Our body has strong physiological responses to whatever emotions we are experiencing. Negative emotions like fear and anger cause negative bodily actions like increased blood pressure. Positive emotions like peace and happiness cause positive bodily responses like increased oxygen flow to the brain!

So, if we can control our thinking, we can have those positive physiological responses in our bodies … instead of negative ones. Not to mention all the other wonderful benefits of positive thinking.

How do you apply the power of positive thinking in your own life?

The answer is simple…

STOP THINKING NEGATIVE THOUGHTS

Easier said than done – right?

One way to control your thinking is to turn from the negative subject and give attention to another. Change your thinking from the negative thoughts and think harmonious thoughts.

Amazingly, parents or caregivers of children, on a regular basis, apply this principle to stop negative thinking: DISTRACTION.

For example, when a child is upset because a toy has been taken from them by another child, the parent or caregiver will attempt to take the child’s focus off the negative situation.

If the child sits there and stares at the other child who took away the toy, the crying will continue. However, if that child is distracted to start thinking about something else, say the cute puppy playing in the yard, they have moved from negative thinking about the lost toy to positive thoughts about the cute puppy.

The requirement to ‘drop your negative thoughts’ – to let go of it as one lets go of a rock in the hand – can be difficult. But dropping the negative thought requires far less exertion in the long run than holding onto the negativity.

There are three mental actions which are essential to the training of controlling your thoughts.

* How to think.
* How to stop thinking any particular thought which may be in the mind.
* How to change the thinking from one thought to another.

While you are reading this article, you may be thinking, “it will just not be that easy to stop thinking my negative thoughts”.

Well, the early scholars on the research of positive thinking disagreed.

Edward Carpenter, profoundly stated near the beginning of the 20th century “If a pebble in our boot torments us, we expel it. We take off the boot and shake it out. And once the matter is fairly understood, it is just as easy to expel an intruding and obnoxious thought from your mind, as it is to shake a stone out of your shoe.”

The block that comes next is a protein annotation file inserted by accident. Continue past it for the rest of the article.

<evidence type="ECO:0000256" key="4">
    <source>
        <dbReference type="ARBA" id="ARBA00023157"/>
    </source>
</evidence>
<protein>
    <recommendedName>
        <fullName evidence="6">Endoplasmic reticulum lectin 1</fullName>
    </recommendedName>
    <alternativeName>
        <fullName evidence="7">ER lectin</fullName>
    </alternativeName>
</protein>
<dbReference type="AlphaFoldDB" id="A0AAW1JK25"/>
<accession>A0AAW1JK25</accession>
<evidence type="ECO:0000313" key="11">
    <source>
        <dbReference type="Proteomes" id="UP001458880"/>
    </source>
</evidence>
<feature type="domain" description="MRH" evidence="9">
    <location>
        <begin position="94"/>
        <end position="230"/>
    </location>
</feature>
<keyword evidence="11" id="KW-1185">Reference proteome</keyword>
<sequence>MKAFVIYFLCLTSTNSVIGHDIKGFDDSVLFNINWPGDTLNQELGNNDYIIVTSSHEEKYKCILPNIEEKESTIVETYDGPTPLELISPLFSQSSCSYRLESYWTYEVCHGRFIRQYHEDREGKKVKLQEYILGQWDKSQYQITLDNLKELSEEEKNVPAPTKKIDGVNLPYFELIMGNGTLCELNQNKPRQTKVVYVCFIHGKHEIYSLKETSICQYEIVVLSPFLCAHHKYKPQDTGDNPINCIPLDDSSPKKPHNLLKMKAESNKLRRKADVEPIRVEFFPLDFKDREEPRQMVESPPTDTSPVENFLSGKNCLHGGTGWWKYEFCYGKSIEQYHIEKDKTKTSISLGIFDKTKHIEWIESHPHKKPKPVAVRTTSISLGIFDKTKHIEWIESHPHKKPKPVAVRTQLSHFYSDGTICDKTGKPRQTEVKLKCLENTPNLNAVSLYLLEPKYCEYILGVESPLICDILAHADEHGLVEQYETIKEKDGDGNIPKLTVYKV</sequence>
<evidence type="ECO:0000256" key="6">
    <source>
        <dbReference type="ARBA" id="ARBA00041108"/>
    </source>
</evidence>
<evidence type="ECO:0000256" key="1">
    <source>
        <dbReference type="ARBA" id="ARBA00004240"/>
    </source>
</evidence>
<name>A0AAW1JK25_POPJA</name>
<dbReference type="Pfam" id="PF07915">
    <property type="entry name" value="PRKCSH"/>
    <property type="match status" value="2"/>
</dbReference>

When a negative thought creeps into your mind, you have the power to choose to banish the negative thought and call on a more uplifting one.

Try this mental exercise to help you STOP the negative thinking.

We all experience the frustrations of driving. In fact, driving is considered one of the most intense daily stressors we experience. If you find yourself reacting disapprovingly towards a fellow driver, and you feel those negative thoughts creeping in, try to change the image in your mind. Think of something that you find calming or uplifting. Maybe it’s your favourite vacation spot. Maybe it’s the smile on a small child’s face. Whatever it is, change your focus to that thought instead of the frustrating driver.

I hope that by doing this mental exercise, you will find that you allowed the fleeting frustration to pass and continued your drive with a much calmer and peaceful outlook.

If you truly want to experience the ‘power of positive thinking’, you need practice in earnest. You will need to persevere.

If you do your best to stop negative thinking, in ways that your own knowledge and experience suggest, you will learn the lessons of positive thinking.

You may learn more about yourself than you thought possible! The earnest practitioner of positive thinking will gain an understanding and power that will enable him or her to do what seemed impossible at the outset.

Author's Bio: 

Robert Greenshields is a marketing success coach who helps entrepreneurs and independent professionals transform their business results by changing their mindset. Sign up for his free Secrets of Positive Thinking report